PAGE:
The limits of US aid to Ukraine have remained largely untried in Washington as President Biden moves to Kiev to determine the war’s end state.
The House this week passed a new $40 billion military and economic aid package for Ukraine, adding $7 billion to the White House’s top-line request. The new package brings total US support for the war to nearly $54 billion after Senate approval.
But as lawmakers rush to send much-needed aid out the door, a small group of lawmakers are asking how the war will end and how much it will cost.
“I think it’s already an evolving mission,” said Kentucky Republican Sen. Rand Paul. “In the past, I think we were trying to avoid defeating the Ukrainians. Now their foreign minister has said for the past two days that the goal is to remove the Russians from every aspect of the country, including Crimea.”
“You could see how it could be a protracted war for different purposes,” he said. “It could eventually. You could tell it was akin to the 20-year war in Afghanistan.”
President Biden has vowed to support Kiev all along, while promising that only Ukraine will determine its own victory. And the administration is counting on continued support for the war in Congress to keep aid flowing.
“We believe Ukraine should define what victory means and our policy is to ensure Ukraine’s success,” Karen Donfried, deputy secretary of state for European and Eurasian Affairs, told members of the Senate Foreign Relations Committee on Thursday.
“We are determined to support Ukraine so that it can prevail in this conflict,” she said. “The tremendous bipartisan support we have in Congress for the aid we’ve given, whether that’s security aid, economic aid, or humanitarian aid, puts us in an extremely strong position to stay on track…as it looks like this war , quite tragic, may drag on for the foreseeable future.”
Ukrainian officials have set the bar high in recent public statements calling for the complete expulsion of Russian troops from their territory, including in the Crimean peninsula, which Russia annexed in 2014, and the Donbas region, which has since been in a state of turmoil. stalemate. period.
Rep. Adam Smith, a Washington Democrat and chairman of the House Armed Services Committee, reiterated the administration’s position that the US will not stand in the way of negotiations over Ukraine, but said he is confident the government will work with Ukraine to find a solution. to define a clear end state.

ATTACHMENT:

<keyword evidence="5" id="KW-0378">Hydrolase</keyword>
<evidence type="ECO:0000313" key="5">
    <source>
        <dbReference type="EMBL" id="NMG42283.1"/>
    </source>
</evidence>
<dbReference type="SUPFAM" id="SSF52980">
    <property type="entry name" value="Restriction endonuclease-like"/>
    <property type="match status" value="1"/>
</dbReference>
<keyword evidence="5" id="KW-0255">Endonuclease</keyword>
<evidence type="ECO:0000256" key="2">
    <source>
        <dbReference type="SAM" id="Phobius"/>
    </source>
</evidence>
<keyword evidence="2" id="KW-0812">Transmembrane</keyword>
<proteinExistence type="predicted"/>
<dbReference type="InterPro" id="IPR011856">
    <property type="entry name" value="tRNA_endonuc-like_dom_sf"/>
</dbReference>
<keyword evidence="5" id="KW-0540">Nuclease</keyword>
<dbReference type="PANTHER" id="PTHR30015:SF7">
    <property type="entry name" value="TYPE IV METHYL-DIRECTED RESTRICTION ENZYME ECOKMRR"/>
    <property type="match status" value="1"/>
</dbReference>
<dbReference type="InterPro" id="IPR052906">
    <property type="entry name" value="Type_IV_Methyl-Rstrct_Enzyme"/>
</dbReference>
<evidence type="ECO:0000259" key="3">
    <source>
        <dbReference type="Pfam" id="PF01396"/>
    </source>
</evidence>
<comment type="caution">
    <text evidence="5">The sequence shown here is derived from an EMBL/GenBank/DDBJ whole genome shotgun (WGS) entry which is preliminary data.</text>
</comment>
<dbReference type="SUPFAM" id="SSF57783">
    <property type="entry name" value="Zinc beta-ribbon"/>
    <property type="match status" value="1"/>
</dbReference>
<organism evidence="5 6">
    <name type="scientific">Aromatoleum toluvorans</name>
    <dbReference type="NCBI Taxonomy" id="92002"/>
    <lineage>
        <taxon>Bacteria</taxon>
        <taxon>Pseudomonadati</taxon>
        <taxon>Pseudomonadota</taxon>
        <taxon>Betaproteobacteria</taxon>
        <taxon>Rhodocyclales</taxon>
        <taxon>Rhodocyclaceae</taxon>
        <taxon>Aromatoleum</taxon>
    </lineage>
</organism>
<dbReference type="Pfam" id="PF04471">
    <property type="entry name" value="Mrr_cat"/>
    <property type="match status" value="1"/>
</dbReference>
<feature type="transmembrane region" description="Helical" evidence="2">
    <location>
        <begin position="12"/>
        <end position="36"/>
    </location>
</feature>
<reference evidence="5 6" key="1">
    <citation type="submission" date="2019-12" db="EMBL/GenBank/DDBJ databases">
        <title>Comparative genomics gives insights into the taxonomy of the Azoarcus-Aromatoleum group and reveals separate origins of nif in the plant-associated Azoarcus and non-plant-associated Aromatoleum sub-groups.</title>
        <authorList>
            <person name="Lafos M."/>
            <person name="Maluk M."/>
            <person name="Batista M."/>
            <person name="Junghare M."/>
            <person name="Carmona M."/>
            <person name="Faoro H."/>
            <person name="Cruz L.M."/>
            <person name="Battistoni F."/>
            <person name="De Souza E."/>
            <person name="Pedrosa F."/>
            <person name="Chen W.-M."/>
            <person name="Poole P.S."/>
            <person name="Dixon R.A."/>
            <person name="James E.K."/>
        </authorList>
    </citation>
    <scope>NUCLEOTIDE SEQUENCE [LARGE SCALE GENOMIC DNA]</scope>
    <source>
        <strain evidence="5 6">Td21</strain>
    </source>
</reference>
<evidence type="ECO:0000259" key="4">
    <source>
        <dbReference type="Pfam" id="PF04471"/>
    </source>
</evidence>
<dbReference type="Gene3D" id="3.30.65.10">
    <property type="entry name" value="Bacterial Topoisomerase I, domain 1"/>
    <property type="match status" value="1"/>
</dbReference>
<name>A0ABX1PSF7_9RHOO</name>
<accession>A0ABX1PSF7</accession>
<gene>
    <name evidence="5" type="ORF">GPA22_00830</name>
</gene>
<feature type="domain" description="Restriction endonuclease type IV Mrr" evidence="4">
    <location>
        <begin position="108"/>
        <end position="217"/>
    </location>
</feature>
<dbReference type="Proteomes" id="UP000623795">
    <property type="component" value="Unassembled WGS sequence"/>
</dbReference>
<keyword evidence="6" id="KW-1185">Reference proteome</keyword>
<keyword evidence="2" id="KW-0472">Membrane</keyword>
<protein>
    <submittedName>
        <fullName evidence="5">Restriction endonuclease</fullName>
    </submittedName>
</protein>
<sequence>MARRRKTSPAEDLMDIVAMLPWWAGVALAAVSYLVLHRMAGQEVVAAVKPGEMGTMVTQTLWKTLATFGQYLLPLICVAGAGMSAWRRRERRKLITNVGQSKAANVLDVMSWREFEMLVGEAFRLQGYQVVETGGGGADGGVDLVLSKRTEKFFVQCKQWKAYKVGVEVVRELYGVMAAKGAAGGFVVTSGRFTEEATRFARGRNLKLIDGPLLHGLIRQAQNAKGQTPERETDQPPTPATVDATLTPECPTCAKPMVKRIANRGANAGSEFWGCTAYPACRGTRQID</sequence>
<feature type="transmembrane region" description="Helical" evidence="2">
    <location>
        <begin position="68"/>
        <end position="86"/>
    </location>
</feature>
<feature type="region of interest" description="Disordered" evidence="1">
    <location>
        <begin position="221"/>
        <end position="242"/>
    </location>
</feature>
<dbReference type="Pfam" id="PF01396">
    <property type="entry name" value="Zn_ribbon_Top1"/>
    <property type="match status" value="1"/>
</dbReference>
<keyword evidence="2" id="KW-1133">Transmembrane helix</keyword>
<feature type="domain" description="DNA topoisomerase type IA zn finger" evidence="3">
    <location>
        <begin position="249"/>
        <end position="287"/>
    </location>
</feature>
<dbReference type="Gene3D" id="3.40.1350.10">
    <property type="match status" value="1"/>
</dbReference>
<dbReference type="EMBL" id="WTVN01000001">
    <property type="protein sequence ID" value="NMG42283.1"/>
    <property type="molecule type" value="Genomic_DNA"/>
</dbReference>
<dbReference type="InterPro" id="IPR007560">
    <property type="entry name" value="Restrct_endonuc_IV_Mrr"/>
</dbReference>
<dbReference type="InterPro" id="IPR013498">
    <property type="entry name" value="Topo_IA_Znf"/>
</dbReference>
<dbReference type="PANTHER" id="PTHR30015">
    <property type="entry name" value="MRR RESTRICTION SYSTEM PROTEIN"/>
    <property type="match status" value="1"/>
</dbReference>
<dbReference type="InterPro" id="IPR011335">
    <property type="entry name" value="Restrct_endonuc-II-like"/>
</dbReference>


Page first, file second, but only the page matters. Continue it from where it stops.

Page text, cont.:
“We are not negotiating for Ukraine,” he said. “They will have to decide.”
“Now we should have conversations at a diplomatic level, not in a public way, about what the end state looks like,” he said. “And I trust our diplomats are doing this.”
While the majority of lawmakers remain steadfast in their support for Ukraine — the latest aid package received unanimous support from House Democrats and most Republicans — rifts within the GOP have widened over financing the war as it continues.
In a speech to the House Floor Wednesday, Rep. Matt Gaetz, Florida Republican, his colleagues for spending billions more on the war in Ukraine than Congress spends on US customs and border patrol — a common refrain from some Republicans since tensions began to mount. increase at the border with Ukraine in winter.
He also deplored the “dangerous Congressional bipartisan consensus that is putting us at war with Russia”.
Mr. Gaetz was one of 57 Republicans who voted against the latest aid package.
Rep. Chip Roy, Texas Republican, was another dissident.
“The idea that we’re going to say ‘here’s $40 billion,’ then you’re going to look at the parameters, that’s a blank check,” he said. “I mean, it’s just open ended.”
Paul on Thursday blocked the Senate’s attempt to speed up aid over his push to include language in the bill that would create a special inspector general to oversee aid disbursements to Ukraine.
During his ground speech on the measure, he expressed further concerns about US spending on the war amid economic uncertainty at home.
“My oath of office is to the US Constitution, not to a foreign nation… We cannot save Ukraine by damning the US economy,” said Mr. Paul. “It’s not that we always have to be Uncle Sam, the cop who saves the world, especially when it comes to borrowed money.”
Mr Smith said the disagreement over the aid package reflects a widening divide in the Republican Party, but said it was noteworthy that many more Republicans supported the package than not.
Still, Mr Smith acknowledged that the US’s ability to support Ukraine is “not unlimited”. And although he does not expect a new request for help, it is not completely ruled out, according to him.
“That’s a very difficult question to answer,” he said. “Forty billion dollars is a lot of money. I don’t expect another question, but I wouldn’t be shocked if it happened.”